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Drug trafficking charged


An Atmore man remained behind bars this week, under a half-million dollar bond and facing mandatory prison time, after narcotics officers from three agencies raided his home last week and found more than a kilo of marijuana, packaged for sale.

Derek James Staples, 28, was arrested on two felony charges and one misdemeanor charge after agents from the Atmore Police Department, Poarch Creek Police Department and Escambia County Sheriff’s Office executed a search warrant at his 157 Harris Street home on Tuesday, March 14.

According to Atmore Police Chief Chuck Brooks, the officers entered the home and found more than 2.2 pounds of marijuana, divided into small plastic bags, and a pistol.

“That’s a pretty good amount of marijuana,” Brooks said. “We had been conducting an investigation, and enough probable cause was established for a search warrant.”

According to Section 13A-21-231 of Alabama Criminal Code, any person who “knowingly sells, manufactures, delivers, or brings into this state, or who is knowingly in actual or constructive possession of, in excess of one kilo or 2.2 pounds of any part of the plant of the genus Cannabis … is guilty of a felony, which felony shall be known as ‘trafficking in cannabis’.”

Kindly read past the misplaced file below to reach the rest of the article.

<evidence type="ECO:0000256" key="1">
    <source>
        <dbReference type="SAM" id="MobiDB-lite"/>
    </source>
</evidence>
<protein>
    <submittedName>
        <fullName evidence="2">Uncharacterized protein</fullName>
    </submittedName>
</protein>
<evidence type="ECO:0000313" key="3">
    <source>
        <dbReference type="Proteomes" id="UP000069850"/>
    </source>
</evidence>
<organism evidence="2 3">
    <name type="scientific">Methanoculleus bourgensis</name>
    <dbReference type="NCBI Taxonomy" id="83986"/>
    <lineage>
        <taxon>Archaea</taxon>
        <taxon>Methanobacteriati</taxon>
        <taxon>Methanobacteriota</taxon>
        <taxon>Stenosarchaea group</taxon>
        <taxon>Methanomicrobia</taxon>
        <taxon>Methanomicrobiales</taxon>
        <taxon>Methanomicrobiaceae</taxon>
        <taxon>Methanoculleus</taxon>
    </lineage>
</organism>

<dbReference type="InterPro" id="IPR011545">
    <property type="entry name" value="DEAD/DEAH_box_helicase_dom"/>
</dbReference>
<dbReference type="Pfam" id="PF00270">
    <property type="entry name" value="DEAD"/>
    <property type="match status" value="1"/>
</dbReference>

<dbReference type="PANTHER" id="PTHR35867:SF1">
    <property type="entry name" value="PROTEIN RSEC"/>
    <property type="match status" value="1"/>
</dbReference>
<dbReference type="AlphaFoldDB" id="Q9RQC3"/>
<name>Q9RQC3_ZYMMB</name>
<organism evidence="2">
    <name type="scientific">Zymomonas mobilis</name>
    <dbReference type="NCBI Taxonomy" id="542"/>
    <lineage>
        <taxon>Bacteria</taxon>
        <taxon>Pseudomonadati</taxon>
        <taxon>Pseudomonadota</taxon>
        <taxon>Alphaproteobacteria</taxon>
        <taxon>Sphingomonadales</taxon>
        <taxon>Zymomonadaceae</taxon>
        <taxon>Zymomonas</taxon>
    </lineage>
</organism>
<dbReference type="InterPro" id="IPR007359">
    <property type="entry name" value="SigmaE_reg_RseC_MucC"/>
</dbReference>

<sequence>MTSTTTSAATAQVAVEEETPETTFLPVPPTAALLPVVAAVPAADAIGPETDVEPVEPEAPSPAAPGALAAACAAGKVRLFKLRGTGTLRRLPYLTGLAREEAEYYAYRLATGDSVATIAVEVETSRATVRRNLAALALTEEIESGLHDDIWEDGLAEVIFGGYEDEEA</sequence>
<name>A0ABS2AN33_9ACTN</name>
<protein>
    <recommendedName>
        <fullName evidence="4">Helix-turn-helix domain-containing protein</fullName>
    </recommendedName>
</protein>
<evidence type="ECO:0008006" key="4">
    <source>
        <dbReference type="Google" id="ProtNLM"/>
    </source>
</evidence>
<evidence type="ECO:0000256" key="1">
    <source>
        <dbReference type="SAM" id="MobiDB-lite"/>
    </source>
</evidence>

To determine whether or not a quantity of marijuana meets the minimum to justify a trafficking charge, state law allows that the weight shall include “the seeds thereof, the resin extracted from any part of the plant, and every compound, manufacture, salt, derivative, mixture, or preparation of the plant, its seeds, or resin including the completely defoliated mature stalks of the plant, fiber produced from the stalks, oil, or cake, or the completely sterilized samples of seeds of the plant which are incapable of germination.”

Staples was taken to the Escambia County Detention Center, where he was processed on charges of drug trafficking, being a certain person forbidden to possess a firearm and possession of drug paraphernalia.

State law requires that a person convicted of a trafficking charge that involves more than a kilo of pot but less than 100 pounds, “shall be sentenced to a mandatory minimum term of imprisonment of three calendar years and to pay a fine of $25,000.”

Possession of the handgun could lead to even more mandatory time, if Staples is convicted of the trafficking charge.

According to state law, “any person who has possession of a firearm during the commission of any act proscribed by this section shall be punished by a term of imprisonment of five calendar years which shall be in addition to, and not in lieu of, the punishment otherwise provided, and a fine of $25,000;  the court shall not suspend the five-year additional sentence of the person or give the person a probationary sentence.”